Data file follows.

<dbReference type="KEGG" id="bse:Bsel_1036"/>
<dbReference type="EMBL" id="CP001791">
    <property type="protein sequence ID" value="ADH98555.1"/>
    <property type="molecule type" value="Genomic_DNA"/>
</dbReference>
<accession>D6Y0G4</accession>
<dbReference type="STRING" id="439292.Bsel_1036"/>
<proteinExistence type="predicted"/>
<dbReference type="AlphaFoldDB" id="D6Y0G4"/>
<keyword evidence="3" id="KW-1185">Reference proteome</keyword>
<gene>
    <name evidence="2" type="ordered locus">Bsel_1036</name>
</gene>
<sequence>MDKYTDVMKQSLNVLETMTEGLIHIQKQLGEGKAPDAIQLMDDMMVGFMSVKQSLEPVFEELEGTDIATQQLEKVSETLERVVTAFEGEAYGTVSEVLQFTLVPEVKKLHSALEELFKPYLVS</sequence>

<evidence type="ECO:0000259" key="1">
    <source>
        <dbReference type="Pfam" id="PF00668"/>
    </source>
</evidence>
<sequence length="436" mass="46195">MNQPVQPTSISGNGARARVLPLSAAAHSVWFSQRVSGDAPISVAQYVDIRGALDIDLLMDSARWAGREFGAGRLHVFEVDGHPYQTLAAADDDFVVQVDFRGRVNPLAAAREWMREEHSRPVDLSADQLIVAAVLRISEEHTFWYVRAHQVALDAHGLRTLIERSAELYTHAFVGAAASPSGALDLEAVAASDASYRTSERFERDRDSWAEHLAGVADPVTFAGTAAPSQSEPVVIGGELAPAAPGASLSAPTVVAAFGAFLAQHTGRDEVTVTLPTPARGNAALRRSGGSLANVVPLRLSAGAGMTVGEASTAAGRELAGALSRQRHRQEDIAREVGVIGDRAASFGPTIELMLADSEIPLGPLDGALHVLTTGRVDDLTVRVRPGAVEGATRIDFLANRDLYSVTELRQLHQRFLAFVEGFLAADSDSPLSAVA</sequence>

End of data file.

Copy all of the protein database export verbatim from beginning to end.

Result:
<dbReference type="KEGG" id="bse:Bsel_1036"/>
<dbReference type="EMBL" id="CP001791">
    <property type="protein sequence ID" value="ADH98555.1"/>
    <property type="molecule type" value="Genomic_DNA"/>
</dbReference>
<accession>D6Y0G4</accession>
<dbReference type="STRING" id="439292.Bsel_1036"/>
<proteinExistence type="predicted"/>
<dbReference type="AlphaFoldDB" id="D6Y0G4"/>
<keyword evidence="3" id="KW-1185">Reference proteome</keyword>
<gene>
    <name evidence="2" type="ordered locus">Bsel_1036</name>
</gene>
<sequence>MDKYTDVMKQSLNVLETMTEGLIHIQKQLGEGKAPDAIQLMDDMMVGFMSVKQSLEPVFEELEGTDIATQQLEKVSETLERVVTAFEGEAYGTVSEVLQFTLVPEVKKLHSALEELFKPYLVS</sequence>

<evidence type="ECO:0000259" key="1">
    <source>
        <dbReference type="Pfam" id="PF00668"/>
    </source>
</evidence>
<sequence length="436" mass="46195">MNQPVQPTSISGNGARARVLPLSAAAHSVWFSQRVSGDAPISVAQYVDIRGALDIDLLMDSARWAGREFGAGRLHVFEVDGHPYQTLAAADDDFVVQVDFRGRVNPLAAAREWMREEHSRPVDLSADQLIVAAVLRISEEHTFWYVRAHQVALDAHGLRTLIERSAELYTHAFVGAAASPSGALDLEAVAASDASYRTSERFERDRDSWAEHLAGVADPVTFAGTAAPSQSEPVVIGGELAPAAPGASLSAPTVVAAFGAFLAQHTGRDEVTVTLPTPARGNAALRRSGGSLANVVPLRLSAGAGMTVGEASTAAGRELAGALSRQRHRQEDIAREVGVIGDRAASFGPTIELMLADSEIPLGPLDGALHVLTTGRVDDLTVRVRPGAVEGATRIDFLANRDLYSVTELRQLHQRFLAFVEGFLAADSDSPLSAVA</sequence>